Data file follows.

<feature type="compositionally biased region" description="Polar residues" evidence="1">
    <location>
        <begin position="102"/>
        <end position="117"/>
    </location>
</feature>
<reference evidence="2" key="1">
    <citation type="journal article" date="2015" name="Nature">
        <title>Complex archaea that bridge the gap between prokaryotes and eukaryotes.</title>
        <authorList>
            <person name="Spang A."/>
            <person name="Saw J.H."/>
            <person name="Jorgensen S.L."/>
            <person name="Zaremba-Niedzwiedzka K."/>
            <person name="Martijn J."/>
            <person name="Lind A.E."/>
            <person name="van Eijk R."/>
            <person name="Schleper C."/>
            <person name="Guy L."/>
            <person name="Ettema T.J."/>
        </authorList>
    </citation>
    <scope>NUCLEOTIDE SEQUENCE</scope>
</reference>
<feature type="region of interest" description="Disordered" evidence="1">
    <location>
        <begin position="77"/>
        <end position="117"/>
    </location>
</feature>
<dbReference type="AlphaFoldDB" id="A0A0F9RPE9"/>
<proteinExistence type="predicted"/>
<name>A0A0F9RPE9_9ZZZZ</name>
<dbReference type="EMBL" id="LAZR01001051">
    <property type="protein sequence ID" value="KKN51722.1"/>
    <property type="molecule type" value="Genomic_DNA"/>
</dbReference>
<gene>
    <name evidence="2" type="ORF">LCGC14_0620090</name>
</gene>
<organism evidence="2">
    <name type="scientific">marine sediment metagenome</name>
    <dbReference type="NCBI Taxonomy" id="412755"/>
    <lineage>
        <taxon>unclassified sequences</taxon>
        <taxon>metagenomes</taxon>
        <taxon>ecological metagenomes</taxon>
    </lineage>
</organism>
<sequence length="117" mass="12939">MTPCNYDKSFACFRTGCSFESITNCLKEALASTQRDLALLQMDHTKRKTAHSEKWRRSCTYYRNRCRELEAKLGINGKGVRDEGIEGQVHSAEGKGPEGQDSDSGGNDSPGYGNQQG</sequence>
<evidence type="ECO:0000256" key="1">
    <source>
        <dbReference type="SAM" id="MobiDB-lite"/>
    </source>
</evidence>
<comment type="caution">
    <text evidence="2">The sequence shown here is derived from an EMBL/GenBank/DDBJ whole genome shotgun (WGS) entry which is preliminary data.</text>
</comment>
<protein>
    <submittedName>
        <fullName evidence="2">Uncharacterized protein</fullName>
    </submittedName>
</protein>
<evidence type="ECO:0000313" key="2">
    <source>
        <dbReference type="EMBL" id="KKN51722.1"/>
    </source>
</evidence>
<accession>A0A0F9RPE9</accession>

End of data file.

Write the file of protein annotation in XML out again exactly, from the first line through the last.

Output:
<feature type="compositionally biased region" description="Polar residues" evidence="1">
    <location>
        <begin position="102"/>
        <end position="117"/>
    </location>
</feature>
<reference evidence="2" key="1">
    <citation type="journal article" date="2015" name="Nature">
        <title>Complex archaea that bridge the gap between prokaryotes and eukaryotes.</title>
        <authorList>
            <person name="Spang A."/>
            <person name="Saw J.H."/>
            <person name="Jorgensen S.L."/>
            <person name="Zaremba-Niedzwiedzka K."/>
            <person name="Martijn J."/>
            <person name="Lind A.E."/>
            <person name="van Eijk R."/>
            <person name="Schleper C."/>
            <person name="Guy L."/>
            <person name="Ettema T.J."/>
        </authorList>
    </citation>
    <scope>NUCLEOTIDE SEQUENCE</scope>
</reference>
<feature type="region of interest" description="Disordered" evidence="1">
    <location>
        <begin position="77"/>
        <end position="117"/>
    </location>
</feature>
<dbReference type="AlphaFoldDB" id="A0A0F9RPE9"/>
<proteinExistence type="predicted"/>
<name>A0A0F9RPE9_9ZZZZ</name>
<dbReference type="EMBL" id="LAZR01001051">
    <property type="protein sequence ID" value="KKN51722.1"/>
    <property type="molecule type" value="Genomic_DNA"/>
</dbReference>
<gene>
    <name evidence="2" type="ORF">LCGC14_0620090</name>
</gene>
<organism evidence="2">
    <name type="scientific">marine sediment metagenome</name>
    <dbReference type="NCBI Taxonomy" id="412755"/>
    <lineage>
        <taxon>unclassified sequences</taxon>
        <taxon>metagenomes</taxon>
        <taxon>ecological metagenomes</taxon>
    </lineage>
</organism>
<sequence length="117" mass="12939">MTPCNYDKSFACFRTGCSFESITNCLKEALASTQRDLALLQMDHTKRKTAHSEKWRRSCTYYRNRCRELEAKLGINGKGVRDEGIEGQVHSAEGKGPEGQDSDSGGNDSPGYGNQQG</sequence>
<evidence type="ECO:0000256" key="1">
    <source>
        <dbReference type="SAM" id="MobiDB-lite"/>
    </source>
</evidence>
<comment type="caution">
    <text evidence="2">The sequence shown here is derived from an EMBL/GenBank/DDBJ whole genome shotgun (WGS) entry which is preliminary data.</text>
</comment>
<protein>
    <submittedName>
        <fullName evidence="2">Uncharacterized protein</fullName>
    </submittedName>
</protein>
<evidence type="ECO:0000313" key="2">
    <source>
        <dbReference type="EMBL" id="KKN51722.1"/>
    </source>
</evidence>
<accession>A0A0F9RPE9</accession>